The Centers for Disease Control, along with several states, the U.S. Department of Agriculture’s Food Safety and Inspection Service, and the U.S. Food and Drug Administration, are investigating a multi-state outbreak of E. coli. As of Thursday, 72 people from five states have reported cases.
This investigation includes infections recently reported by the Kentucky Department of Public Health. Other states include Ohio, Tennessee, Virginia and Georgia. The investigation is ongoing and a specific food item, grocery store, or restaurant chain has not been identified as the source of infections.
Eight ill people have been hospitalized. No deaths and no cases of hemolytic uremic syndrome (a type of kidney failure) have been reported.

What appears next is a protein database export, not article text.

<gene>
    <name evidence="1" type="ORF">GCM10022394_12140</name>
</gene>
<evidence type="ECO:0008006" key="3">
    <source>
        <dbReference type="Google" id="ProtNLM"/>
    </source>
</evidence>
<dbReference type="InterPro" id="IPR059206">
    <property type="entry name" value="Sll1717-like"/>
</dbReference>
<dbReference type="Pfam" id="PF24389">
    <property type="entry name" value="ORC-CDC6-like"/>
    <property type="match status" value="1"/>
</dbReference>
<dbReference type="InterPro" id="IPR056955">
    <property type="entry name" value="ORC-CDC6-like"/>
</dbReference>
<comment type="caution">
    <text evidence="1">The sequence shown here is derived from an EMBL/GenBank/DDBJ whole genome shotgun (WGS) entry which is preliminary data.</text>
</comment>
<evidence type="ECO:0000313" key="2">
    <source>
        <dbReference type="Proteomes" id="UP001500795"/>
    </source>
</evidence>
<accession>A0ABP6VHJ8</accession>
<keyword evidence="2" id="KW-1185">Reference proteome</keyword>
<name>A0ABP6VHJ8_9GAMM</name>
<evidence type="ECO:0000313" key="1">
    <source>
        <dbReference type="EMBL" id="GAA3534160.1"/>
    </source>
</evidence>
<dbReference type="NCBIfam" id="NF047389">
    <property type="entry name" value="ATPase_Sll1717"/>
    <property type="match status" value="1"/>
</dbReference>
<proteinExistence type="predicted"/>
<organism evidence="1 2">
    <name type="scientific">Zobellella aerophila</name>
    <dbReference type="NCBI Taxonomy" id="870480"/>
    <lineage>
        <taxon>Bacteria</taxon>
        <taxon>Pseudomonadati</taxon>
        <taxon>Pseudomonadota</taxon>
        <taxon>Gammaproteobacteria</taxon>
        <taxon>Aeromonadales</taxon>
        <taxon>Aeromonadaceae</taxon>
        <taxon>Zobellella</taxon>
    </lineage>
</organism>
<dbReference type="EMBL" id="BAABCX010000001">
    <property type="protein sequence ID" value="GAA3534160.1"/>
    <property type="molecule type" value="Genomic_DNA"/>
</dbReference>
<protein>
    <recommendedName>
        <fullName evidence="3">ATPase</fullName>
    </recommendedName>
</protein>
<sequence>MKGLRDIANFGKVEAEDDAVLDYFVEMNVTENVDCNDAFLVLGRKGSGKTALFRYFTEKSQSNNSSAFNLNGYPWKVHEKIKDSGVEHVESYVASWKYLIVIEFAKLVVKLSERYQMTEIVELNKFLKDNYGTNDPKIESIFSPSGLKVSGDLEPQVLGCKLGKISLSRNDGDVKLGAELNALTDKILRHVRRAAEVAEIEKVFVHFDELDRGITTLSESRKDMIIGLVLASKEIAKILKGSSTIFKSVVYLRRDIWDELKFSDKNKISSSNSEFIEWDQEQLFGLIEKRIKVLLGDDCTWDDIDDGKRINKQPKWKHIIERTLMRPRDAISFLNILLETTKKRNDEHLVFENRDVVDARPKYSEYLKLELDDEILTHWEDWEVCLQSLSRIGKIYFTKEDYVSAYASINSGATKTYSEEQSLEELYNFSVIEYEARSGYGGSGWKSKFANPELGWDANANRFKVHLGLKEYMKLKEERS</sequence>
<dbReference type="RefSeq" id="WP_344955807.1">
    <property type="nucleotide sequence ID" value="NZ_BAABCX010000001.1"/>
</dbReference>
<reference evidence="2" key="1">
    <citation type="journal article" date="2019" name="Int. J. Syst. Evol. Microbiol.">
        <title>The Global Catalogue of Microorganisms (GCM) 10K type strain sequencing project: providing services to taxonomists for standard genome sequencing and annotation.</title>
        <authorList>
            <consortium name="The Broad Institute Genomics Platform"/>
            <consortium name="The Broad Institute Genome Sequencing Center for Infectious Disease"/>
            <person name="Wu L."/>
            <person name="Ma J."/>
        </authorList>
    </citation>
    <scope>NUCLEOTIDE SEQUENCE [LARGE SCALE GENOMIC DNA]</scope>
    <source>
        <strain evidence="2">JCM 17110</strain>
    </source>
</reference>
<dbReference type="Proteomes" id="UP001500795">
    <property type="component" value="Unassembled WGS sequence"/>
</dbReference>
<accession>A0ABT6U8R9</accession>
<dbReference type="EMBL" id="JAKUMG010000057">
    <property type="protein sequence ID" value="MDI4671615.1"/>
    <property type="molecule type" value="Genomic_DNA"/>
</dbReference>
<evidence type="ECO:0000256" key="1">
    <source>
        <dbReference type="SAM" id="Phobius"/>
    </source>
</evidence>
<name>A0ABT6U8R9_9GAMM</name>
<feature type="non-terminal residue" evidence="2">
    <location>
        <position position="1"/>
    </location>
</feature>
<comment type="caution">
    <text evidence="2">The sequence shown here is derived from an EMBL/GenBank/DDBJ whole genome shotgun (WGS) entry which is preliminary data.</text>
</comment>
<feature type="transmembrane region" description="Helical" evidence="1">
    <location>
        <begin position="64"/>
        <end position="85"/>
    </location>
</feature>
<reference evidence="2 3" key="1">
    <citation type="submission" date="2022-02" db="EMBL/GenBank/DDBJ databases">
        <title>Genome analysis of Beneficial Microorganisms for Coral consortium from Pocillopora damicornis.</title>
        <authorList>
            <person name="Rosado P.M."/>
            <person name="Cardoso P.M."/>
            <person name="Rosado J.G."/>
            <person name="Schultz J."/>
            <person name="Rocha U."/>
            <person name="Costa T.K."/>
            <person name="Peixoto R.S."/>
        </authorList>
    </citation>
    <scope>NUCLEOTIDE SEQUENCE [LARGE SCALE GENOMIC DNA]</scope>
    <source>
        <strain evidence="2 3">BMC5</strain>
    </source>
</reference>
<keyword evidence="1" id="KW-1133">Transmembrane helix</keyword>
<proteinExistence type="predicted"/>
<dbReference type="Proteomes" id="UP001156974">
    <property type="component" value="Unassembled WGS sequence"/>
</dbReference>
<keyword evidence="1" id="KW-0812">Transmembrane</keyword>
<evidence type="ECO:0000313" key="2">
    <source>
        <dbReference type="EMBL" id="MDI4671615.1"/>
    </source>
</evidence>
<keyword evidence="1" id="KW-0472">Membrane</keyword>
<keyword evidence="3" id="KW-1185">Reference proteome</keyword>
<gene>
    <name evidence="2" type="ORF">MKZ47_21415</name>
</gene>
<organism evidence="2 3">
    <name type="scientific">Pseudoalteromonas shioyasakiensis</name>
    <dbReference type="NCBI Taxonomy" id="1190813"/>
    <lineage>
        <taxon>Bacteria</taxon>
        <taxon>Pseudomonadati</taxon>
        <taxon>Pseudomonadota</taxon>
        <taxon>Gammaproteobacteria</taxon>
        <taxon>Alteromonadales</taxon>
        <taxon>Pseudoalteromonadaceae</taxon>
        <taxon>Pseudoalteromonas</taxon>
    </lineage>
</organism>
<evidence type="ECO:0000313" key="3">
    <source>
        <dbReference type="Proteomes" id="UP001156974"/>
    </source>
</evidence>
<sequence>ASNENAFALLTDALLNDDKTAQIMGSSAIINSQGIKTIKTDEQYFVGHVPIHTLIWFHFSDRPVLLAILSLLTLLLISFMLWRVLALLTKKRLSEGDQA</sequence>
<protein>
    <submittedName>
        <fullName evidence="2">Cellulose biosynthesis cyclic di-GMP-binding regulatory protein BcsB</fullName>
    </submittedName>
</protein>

People get sick from Shiga toxin-producing E. coli an average of three to four days after swallowing the germ. Most people get diarrhea (often bloody), severe stomach cramps and vomiting. Most people recover within a week, but some illnesses can last longer and be more severe.
Talk to your doctor if you have symptoms of an E. coli infection.
General ways you can prevent E. coli infection include good hand washing and cooking meats thoroughly. More information can be found by clicking here.
Antibiotics are not recommended for patients with suspected E. coli infections until diagnostic testing can be performed and E. coli infection is ruled out.